Suburb Profile - Elwood Victoria
Suburb Profile - Elwood Victoria
Melbourne's clicky little beachside suburb Elwood is a coveted postcode that manages to steal hearts over and over again. This dreamy little village boasts beautiful Art Deco architecture, leafy streets, and all day breakfasts in the neighbourhood cafes. Interestingly it does have some unusual characteristics.
The 2.6 square kilometre catchment is bound by the beautiful coast and bustling Brighton Road, which carries north and south-bound commuter traffic, trams, and trucks daily on one of Melbourne's most painful stretches when it comes to traffic lights and stationary vehicles. Established during the turn of the last century, the plethora of Art Deco buildings come as no surprise and are now a broadly accepted key feature of this quirky place. Generous courtyards, stunning boutique blocks of flats and a peppering of pretty Edwardian homes decorate the street scapes but it is the iconic old 1970's blocks of flats, one after another, along Brighton Road that make Elwood so intriguing.
Once a swampland, Elwood's canals were engineered so that the area could be built upon. One hundred year old masonry buildings show the hallmarks of subsidence with noteworthy cracking in more than a few, and re-stumping is a common task for property owners in the area.
Art Deco buildings continue to give real estate professionals and conveyancers a challenging time with a decreasing, but still notable proportion of Company Share and Stratum title types. For those unfamiliar with the mere fact that a Victorian unit title could vary, a company share or stratum title can pose significant problems for borrowers who require higher leveraging from their bank to finance their purchase. Lenders recognise that a company share title represents a designated number of shares in a company that owns the entire building, (as opposed to a physical stake in a property), and stratum implies a blend of traditional title ownership and shares. Banks don’t favour them at all. Agents don't always understand or acknowledge this fact, and buyers who don't bother to check the contract can get a nasty shock when the bank points out the difference after it’s too late.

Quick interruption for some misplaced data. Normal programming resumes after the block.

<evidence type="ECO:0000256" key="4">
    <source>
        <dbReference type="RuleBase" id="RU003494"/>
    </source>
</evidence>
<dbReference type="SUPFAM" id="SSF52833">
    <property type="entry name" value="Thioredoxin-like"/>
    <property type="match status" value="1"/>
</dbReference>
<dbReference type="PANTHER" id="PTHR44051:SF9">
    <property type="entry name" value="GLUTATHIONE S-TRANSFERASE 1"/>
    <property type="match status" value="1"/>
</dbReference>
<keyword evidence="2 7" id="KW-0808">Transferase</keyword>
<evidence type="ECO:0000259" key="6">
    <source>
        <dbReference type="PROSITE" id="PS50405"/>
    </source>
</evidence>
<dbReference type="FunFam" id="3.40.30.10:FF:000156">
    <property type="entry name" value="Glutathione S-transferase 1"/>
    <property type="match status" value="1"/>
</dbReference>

As if it's not enough for Elwood to feature odd title types and limited public transport options, Elwood is situated only eight kms from Melbourne's CBD and has no train or tram within the defined boundary; only a tram line along the eastern boundary and three train stations in neighbouring inland suburbs. For those who are housed further inside postcode 3184, (and even those within a stone's throw to the glorious beach) buses attempt to sort out some of the congestion for commuters and residents fight out for the street parking in a sea of Art Deco units lacking car parks on title. But despite the negatives, this amazing little haven draws a crowd. Unlike any suburb equidistant from the CBD, Elwood's population density beats all of its rivals as follows:
- Hawthorn East, 7-8km east; ; 3.8K per square kilometre
- Thornbury 7-8km north; 3.6K per square kilometre
- Yarraville 7-8km west; 2.7K per square kilometre
- Elwood 8km SE; a whopping 6,000 people per square kilometre
Elwood is a tad gender-unbalanced, with 53% of residents being female and only 47% male, but contrary to popular belief, there are some nearby suburbs with an even greater gender imbalance including Armadale and Toorak. Elwood is reported to have one of the highest counts of single women though, according to one dating expert.
If the attractiveness of the area for younger buyers, combined with the ABS gender data is a reason for this, the sheer number of apartments (particularly 1970's style blocks) offers a hint of possibility to this claim. Younger buyers who seek the sun, sea, exercise, and lifestyle can find their happy place quite readily, provided they have a budget of just a tad over $600,000 to buy at the median or a paycheque to cover a median weekly rental of $440pw.
For those of us who look at the data and quirks and then scratch our heads, it's a hard postcode to dislike at any time of the year, but impossible to resist on a sun-drenched Sunday.